Hengeler Mueller has developed a model that will allow a public sector German bank to become a private sector company for the first time.
Hengeler has developed the strategy for Landesbank Berlin, which must be put up for sale by February 2007 under the terms agreed in a deal with the European Commission.
The new structure will allow Landesbank Berlin to operate legally as a stock corporation. Although some other Landesbanks are already legal stock corporations, notably WestLB and HSH Nordbank, Landesbank Berlin will be the first to have complete ownership in the hands of private sector investors as opposed to publicly-owned institutions.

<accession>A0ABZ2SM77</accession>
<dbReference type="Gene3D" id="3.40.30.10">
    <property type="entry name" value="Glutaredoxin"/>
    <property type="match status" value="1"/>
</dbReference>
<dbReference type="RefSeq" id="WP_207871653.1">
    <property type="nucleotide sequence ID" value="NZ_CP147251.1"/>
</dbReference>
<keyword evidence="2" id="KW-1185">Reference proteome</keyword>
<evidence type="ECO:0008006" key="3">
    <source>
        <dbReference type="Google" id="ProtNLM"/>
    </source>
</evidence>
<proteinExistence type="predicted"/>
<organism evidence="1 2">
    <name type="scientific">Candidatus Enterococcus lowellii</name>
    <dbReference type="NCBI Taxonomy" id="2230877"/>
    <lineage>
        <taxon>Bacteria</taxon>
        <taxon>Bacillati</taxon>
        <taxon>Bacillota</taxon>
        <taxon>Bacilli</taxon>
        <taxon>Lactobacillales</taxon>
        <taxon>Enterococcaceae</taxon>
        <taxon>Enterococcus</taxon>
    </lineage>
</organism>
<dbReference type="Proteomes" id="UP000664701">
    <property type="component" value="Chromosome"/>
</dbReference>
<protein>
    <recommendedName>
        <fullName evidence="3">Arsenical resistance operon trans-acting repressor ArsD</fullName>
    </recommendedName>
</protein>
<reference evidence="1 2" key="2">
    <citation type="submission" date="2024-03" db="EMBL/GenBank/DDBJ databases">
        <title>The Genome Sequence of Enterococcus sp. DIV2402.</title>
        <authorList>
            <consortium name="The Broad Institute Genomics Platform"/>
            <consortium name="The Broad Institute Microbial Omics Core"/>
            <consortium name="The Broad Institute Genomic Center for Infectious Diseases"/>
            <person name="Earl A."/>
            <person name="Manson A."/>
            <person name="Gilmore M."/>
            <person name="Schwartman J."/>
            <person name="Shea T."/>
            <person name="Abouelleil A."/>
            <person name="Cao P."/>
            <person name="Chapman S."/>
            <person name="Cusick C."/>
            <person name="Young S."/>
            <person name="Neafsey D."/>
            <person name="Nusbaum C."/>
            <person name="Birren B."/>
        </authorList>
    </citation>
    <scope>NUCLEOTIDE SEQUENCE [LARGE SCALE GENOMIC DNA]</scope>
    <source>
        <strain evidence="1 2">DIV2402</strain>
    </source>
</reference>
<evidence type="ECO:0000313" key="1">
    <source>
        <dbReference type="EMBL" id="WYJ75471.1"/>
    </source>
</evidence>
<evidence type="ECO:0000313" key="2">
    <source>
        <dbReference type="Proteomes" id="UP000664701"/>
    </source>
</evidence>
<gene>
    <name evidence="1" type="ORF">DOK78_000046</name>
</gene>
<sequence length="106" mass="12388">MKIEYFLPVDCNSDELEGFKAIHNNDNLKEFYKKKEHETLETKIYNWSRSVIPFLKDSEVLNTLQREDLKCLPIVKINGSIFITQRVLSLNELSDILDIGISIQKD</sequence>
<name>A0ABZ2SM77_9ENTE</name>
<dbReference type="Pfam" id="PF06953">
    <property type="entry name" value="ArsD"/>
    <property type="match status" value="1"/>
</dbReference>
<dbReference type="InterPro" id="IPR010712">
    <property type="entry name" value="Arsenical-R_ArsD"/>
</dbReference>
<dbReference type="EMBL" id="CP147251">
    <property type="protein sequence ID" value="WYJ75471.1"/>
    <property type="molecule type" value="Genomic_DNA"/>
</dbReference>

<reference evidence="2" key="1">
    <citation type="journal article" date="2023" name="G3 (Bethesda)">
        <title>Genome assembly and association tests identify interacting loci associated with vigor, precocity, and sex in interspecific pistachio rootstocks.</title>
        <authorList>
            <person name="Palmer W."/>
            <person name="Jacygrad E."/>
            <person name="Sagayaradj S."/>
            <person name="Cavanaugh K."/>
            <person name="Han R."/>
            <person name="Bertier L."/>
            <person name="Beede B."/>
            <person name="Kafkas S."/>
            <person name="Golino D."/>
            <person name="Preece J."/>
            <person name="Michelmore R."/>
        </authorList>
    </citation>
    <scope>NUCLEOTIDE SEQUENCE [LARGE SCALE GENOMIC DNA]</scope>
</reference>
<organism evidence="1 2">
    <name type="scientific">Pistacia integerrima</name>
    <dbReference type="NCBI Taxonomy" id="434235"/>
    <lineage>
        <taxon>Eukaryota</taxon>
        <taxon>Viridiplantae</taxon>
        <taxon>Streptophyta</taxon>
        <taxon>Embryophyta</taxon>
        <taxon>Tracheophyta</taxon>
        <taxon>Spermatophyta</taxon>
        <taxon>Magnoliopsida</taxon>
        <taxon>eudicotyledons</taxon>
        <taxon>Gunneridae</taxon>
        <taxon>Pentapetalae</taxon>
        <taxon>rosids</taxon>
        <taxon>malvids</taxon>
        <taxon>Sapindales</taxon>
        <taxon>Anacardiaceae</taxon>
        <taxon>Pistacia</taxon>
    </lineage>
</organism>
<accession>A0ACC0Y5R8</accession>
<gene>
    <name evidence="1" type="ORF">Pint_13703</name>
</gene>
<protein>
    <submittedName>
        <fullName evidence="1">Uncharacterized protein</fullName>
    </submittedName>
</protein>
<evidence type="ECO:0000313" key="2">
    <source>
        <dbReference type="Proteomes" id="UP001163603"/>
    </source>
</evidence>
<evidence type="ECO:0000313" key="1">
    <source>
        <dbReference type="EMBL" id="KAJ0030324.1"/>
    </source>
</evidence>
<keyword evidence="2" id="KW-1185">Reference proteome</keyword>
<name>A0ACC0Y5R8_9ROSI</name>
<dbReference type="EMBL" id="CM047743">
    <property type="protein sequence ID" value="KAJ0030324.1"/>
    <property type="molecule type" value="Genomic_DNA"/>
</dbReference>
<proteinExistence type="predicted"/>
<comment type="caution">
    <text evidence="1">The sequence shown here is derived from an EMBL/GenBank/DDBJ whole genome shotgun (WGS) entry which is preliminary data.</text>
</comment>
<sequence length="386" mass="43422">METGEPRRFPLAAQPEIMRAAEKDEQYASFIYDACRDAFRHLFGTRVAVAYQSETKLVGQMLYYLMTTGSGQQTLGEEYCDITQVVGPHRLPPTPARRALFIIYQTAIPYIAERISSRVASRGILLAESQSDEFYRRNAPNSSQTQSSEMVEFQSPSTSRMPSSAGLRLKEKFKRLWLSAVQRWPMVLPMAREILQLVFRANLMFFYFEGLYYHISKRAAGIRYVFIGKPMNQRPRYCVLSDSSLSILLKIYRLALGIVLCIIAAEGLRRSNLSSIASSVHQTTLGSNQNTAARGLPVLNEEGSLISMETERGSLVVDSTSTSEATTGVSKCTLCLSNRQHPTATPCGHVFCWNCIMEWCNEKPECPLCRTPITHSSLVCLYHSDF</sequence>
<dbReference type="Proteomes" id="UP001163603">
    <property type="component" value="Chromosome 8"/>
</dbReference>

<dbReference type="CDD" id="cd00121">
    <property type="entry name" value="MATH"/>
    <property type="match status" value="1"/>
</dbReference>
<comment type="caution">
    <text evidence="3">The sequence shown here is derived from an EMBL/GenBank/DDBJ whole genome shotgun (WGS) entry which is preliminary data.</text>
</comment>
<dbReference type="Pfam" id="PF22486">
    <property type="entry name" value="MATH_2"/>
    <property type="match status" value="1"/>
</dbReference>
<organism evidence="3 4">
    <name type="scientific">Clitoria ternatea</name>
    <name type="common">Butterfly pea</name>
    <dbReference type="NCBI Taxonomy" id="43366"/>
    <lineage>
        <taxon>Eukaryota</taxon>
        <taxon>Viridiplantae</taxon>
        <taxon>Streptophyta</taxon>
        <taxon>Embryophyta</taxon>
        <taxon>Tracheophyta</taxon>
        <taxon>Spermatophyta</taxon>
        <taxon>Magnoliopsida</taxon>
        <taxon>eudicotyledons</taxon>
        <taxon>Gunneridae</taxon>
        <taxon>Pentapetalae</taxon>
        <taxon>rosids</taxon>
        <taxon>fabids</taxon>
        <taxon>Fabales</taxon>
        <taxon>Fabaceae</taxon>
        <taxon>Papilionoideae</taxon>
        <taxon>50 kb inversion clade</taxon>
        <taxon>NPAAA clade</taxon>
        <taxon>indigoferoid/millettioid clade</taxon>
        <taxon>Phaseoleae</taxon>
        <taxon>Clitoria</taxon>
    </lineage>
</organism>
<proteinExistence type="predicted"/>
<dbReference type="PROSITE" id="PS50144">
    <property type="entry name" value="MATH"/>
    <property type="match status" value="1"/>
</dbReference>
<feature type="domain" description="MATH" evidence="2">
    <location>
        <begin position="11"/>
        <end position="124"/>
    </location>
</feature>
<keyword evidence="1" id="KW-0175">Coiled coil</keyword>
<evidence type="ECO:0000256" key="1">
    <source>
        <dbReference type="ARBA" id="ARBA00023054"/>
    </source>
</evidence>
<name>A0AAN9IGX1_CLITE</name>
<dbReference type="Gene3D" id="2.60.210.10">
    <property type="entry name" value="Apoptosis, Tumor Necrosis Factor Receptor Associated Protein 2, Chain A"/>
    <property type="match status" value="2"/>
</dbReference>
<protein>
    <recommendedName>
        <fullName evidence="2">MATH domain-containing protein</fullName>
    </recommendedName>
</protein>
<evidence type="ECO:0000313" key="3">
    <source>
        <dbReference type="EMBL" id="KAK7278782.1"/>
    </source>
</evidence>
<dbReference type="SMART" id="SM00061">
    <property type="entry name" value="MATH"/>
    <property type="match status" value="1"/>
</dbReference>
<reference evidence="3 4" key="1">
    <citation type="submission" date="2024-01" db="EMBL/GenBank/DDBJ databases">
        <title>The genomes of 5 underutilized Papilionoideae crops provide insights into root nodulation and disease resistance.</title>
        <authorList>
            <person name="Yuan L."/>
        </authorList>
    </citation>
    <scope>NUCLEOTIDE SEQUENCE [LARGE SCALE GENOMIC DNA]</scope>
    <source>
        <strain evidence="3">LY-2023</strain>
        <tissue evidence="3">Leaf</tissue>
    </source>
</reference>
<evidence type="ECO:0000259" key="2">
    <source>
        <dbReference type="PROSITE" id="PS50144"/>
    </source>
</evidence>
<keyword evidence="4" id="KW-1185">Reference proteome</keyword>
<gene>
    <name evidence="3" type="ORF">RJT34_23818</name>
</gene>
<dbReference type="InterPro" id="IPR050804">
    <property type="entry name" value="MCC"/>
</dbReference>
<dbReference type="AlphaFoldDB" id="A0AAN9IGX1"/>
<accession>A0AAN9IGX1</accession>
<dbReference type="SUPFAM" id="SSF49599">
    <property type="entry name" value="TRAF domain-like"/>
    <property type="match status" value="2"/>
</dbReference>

The agreed sale of Landesbank followed a decision by the parliament in the State of Berlin to give a e1.75bn (£1.46bn) rescue package to Landesbank Berlin’s parent, Bankgesellschaft Berlin (BGB), in 2002. In 2003 the Commission and BGB came to a compromise, which meant Landesbank Berlin would be put up for sale.
WestLB could also find itself under complete private sector ownership as senior members of the newly-elected North Rhine-Westphalia parliament has announced a plan to sell its current 25 per cent stake in the bank.
The changes reflect the large restructuring that is taking place in the German Landesbank sector in preparation for the loss of the state guarantee in July, which has given the banks good credit ratings and thus allowed them to borrow money inexpensively.